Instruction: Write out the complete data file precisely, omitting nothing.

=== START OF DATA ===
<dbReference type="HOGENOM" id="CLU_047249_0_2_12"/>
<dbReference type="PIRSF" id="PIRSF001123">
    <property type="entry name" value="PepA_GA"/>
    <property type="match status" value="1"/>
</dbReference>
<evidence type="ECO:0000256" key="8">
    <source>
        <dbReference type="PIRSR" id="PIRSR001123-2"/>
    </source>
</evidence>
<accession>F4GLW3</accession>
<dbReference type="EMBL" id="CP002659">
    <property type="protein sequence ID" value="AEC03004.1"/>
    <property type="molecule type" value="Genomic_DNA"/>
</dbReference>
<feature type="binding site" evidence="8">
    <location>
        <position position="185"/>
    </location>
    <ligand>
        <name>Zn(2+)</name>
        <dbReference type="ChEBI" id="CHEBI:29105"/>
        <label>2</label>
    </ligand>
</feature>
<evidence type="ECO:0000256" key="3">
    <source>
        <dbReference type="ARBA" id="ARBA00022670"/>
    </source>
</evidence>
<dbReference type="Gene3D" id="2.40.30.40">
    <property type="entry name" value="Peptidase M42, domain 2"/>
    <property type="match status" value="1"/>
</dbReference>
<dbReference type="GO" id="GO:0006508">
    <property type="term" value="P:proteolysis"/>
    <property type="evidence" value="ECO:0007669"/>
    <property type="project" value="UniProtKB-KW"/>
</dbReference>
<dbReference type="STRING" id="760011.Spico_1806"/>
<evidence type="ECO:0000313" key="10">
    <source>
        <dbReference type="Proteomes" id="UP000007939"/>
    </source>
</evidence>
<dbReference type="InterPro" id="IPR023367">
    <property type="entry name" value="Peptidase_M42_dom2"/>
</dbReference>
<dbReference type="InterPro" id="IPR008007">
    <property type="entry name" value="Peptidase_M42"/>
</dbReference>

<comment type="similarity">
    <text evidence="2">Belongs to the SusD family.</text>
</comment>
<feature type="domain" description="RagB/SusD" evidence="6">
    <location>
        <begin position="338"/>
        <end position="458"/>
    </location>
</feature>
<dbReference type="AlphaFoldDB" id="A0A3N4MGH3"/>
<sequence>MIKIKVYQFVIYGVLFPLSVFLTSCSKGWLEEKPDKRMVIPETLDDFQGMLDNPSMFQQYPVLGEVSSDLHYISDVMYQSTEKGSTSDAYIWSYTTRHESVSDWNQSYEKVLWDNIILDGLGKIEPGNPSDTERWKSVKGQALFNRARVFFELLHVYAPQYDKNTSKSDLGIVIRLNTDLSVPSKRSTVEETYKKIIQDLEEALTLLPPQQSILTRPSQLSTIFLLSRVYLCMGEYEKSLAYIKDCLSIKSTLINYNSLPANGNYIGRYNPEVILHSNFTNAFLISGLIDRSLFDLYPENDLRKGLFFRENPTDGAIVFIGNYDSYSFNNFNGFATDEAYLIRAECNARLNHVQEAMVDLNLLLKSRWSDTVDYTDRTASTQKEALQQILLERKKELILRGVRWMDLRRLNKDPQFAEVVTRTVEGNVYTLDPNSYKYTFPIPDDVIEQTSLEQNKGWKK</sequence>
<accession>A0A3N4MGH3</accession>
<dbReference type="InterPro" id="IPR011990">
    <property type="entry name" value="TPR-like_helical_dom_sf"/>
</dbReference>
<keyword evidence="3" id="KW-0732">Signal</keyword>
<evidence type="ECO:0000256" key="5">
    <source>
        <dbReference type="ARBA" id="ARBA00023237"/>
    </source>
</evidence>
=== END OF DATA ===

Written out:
<dbReference type="HOGENOM" id="CLU_047249_0_2_12"/>
<dbReference type="PIRSF" id="PIRSF001123">
    <property type="entry name" value="PepA_GA"/>
    <property type="match status" value="1"/>
</dbReference>
<evidence type="ECO:0000256" key="8">
    <source>
        <dbReference type="PIRSR" id="PIRSR001123-2"/>
    </source>
</evidence>
<accession>F4GLW3</accession>
<dbReference type="EMBL" id="CP002659">
    <property type="protein sequence ID" value="AEC03004.1"/>
    <property type="molecule type" value="Genomic_DNA"/>
</dbReference>
<feature type="binding site" evidence="8">
    <location>
        <position position="185"/>
    </location>
    <ligand>
        <name>Zn(2+)</name>
        <dbReference type="ChEBI" id="CHEBI:29105"/>
        <label>2</label>
    </ligand>
</feature>
<evidence type="ECO:0000256" key="3">
    <source>
        <dbReference type="ARBA" id="ARBA00022670"/>
    </source>
</evidence>
<dbReference type="Gene3D" id="2.40.30.40">
    <property type="entry name" value="Peptidase M42, domain 2"/>
    <property type="match status" value="1"/>
</dbReference>
<dbReference type="GO" id="GO:0006508">
    <property type="term" value="P:proteolysis"/>
    <property type="evidence" value="ECO:0007669"/>
    <property type="project" value="UniProtKB-KW"/>
</dbReference>
<dbReference type="STRING" id="760011.Spico_1806"/>
<evidence type="ECO:0000313" key="10">
    <source>
        <dbReference type="Proteomes" id="UP000007939"/>
    </source>
</evidence>
<dbReference type="InterPro" id="IPR023367">
    <property type="entry name" value="Peptidase_M42_dom2"/>
</dbReference>
<dbReference type="InterPro" id="IPR008007">
    <property type="entry name" value="Peptidase_M42"/>
</dbReference>

<comment type="similarity">
    <text evidence="2">Belongs to the SusD family.</text>
</comment>
<feature type="domain" description="RagB/SusD" evidence="6">
    <location>
        <begin position="338"/>
        <end position="458"/>
    </location>
</feature>
<dbReference type="AlphaFoldDB" id="A0A3N4MGH3"/>
<sequence>MIKIKVYQFVIYGVLFPLSVFLTSCSKGWLEEKPDKRMVIPETLDDFQGMLDNPSMFQQYPVLGEVSSDLHYISDVMYQSTEKGSTSDAYIWSYTTRHESVSDWNQSYEKVLWDNIILDGLGKIEPGNPSDTERWKSVKGQALFNRARVFFELLHVYAPQYDKNTSKSDLGIVIRLNTDLSVPSKRSTVEETYKKIIQDLEEALTLLPPQQSILTRPSQLSTIFLLSRVYLCMGEYEKSLAYIKDCLSIKSTLINYNSLPANGNYIGRYNPEVILHSNFTNAFLISGLIDRSLFDLYPENDLRKGLFFRENPTDGAIVFIGNYDSYSFNNFNGFATDEAYLIRAECNARLNHVQEAMVDLNLLLKSRWSDTVDYTDRTASTQKEALQQILLERKKELILRGVRWMDLRRLNKDPQFAEVVTRTVEGNVYTLDPNSYKYTFPIPDDVIEQTSLEQNKGWKK</sequence>
<accession>A0A3N4MGH3</accession>
<dbReference type="InterPro" id="IPR011990">
    <property type="entry name" value="TPR-like_helical_dom_sf"/>
</dbReference>
<keyword evidence="3" id="KW-0732">Signal</keyword>
<evidence type="ECO:0000256" key="5">
    <source>
        <dbReference type="ARBA" id="ARBA00023237"/>
    </source>
</evidence>